1. A stateless person is a person who is not considered as a national by any State under the operation of its law. There are more than 600 000 stateless people in Europe. Many of them have lived in Europe all their lives and were born here. Others have migrated to Europe.
2. Sometimes statelessness is passed on from parents to their children. Other times, a child fails to acquire a nationality at birth because of a conflict between different nationality laws. Children born to refugee parents who can only acquire the nationality of the country of origin through a registration procedure will not be able to acquire that nationality owing to the very nature of refugee status which precludes the parents from contacting their authorities.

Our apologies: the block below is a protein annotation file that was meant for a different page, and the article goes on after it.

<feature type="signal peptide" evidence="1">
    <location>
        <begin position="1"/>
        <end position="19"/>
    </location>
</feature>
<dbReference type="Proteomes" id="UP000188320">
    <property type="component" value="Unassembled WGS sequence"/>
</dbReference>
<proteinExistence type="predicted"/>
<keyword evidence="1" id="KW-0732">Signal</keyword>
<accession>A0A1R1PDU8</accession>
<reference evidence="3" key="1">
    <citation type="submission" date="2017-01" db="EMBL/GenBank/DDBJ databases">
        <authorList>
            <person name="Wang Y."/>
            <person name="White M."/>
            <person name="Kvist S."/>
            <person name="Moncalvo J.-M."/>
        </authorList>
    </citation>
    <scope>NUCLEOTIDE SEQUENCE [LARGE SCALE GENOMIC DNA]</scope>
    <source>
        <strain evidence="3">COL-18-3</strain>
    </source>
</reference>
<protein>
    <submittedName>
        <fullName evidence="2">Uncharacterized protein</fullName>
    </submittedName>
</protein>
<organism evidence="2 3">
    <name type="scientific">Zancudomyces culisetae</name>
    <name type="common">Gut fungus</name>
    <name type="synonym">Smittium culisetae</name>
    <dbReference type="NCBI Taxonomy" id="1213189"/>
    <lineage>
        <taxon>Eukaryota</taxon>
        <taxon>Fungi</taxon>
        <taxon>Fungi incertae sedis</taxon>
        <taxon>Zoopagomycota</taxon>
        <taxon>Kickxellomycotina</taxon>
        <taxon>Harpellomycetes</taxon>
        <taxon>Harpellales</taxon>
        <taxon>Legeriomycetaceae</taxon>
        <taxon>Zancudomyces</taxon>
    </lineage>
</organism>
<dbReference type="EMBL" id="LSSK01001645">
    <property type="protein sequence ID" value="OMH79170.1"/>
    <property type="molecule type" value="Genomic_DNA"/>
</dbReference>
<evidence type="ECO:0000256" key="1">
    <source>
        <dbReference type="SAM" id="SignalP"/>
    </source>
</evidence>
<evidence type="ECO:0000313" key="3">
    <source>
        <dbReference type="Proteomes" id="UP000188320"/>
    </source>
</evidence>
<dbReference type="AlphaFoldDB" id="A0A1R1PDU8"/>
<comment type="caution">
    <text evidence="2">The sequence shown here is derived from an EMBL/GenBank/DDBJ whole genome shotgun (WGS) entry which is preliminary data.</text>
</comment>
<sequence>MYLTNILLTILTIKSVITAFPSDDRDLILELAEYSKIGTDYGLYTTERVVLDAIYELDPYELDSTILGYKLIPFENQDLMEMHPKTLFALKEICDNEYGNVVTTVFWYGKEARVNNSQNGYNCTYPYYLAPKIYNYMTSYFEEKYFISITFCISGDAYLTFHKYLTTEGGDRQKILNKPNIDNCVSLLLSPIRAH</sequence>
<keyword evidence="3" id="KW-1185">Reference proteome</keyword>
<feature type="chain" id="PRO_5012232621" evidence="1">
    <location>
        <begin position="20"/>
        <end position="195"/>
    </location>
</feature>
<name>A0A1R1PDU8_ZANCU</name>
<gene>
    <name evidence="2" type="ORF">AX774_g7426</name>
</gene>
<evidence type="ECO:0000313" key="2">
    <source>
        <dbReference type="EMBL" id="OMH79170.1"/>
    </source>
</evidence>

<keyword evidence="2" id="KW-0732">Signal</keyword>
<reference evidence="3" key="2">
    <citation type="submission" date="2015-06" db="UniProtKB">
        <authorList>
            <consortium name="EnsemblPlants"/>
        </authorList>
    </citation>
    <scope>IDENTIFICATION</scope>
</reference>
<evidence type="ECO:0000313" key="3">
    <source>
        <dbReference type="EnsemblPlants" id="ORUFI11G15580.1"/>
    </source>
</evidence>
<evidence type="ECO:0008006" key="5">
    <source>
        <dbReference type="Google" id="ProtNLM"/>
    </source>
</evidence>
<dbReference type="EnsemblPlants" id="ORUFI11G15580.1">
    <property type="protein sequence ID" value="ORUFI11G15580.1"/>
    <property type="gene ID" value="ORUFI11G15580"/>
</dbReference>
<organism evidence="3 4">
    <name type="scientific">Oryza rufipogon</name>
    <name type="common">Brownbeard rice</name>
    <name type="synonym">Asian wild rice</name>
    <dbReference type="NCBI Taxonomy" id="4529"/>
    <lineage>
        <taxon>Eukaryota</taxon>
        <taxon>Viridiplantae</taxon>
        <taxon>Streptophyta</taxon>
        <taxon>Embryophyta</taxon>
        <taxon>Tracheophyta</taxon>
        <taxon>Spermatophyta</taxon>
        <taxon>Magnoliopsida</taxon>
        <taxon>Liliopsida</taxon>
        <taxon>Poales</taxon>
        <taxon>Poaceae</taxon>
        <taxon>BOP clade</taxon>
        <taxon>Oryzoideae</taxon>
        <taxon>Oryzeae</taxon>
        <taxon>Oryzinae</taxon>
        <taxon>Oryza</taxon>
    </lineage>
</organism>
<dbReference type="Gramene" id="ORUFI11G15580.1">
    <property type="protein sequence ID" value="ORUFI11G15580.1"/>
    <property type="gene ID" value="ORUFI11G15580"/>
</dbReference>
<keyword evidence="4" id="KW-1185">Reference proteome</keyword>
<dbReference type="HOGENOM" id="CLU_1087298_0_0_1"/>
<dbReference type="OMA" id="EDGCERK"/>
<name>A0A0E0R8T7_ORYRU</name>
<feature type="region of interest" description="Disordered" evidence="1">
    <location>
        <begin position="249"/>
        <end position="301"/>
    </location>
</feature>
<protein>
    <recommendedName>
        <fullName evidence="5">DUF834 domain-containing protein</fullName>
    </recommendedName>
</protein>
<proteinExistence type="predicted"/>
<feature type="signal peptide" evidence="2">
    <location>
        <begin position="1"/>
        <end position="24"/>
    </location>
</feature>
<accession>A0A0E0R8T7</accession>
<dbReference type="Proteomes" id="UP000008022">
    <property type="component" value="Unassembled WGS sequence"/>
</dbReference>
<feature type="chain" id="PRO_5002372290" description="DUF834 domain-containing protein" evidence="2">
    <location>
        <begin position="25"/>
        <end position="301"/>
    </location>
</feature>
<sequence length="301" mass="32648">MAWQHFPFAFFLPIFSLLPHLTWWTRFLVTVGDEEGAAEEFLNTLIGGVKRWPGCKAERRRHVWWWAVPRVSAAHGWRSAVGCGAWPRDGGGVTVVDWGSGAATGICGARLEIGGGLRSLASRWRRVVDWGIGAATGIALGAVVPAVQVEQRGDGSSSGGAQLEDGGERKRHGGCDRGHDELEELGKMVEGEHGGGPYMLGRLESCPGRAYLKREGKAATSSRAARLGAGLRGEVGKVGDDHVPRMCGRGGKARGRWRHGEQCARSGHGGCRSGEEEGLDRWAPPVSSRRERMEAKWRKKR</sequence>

3. Stateless children may be living without a legal identity in Europe, which will be an impediment for their daily lives. They may have problems accessing education, health care and future employment.
4. Article 7 of the Convention on the Rights of the Child says that every child has the right to acquire a nationality and that States Parties shall ensure the implementation of this right, in particular where the child would otherwise be stateless. Article 6.2 of the European Convention on Nationality (ETS No. 166) provides that each State shall provide for its nationality to be acquired by children born stateless in the country.
5. The Parliamentary Assembly should therefore consider this matter and call on the member States of the Council of Europe to respect the content of the Convention on the Rights of the Child and the European Convention on Nationality and to ensure that those children born in Europe who would otherwise be stateless acquire a nationality.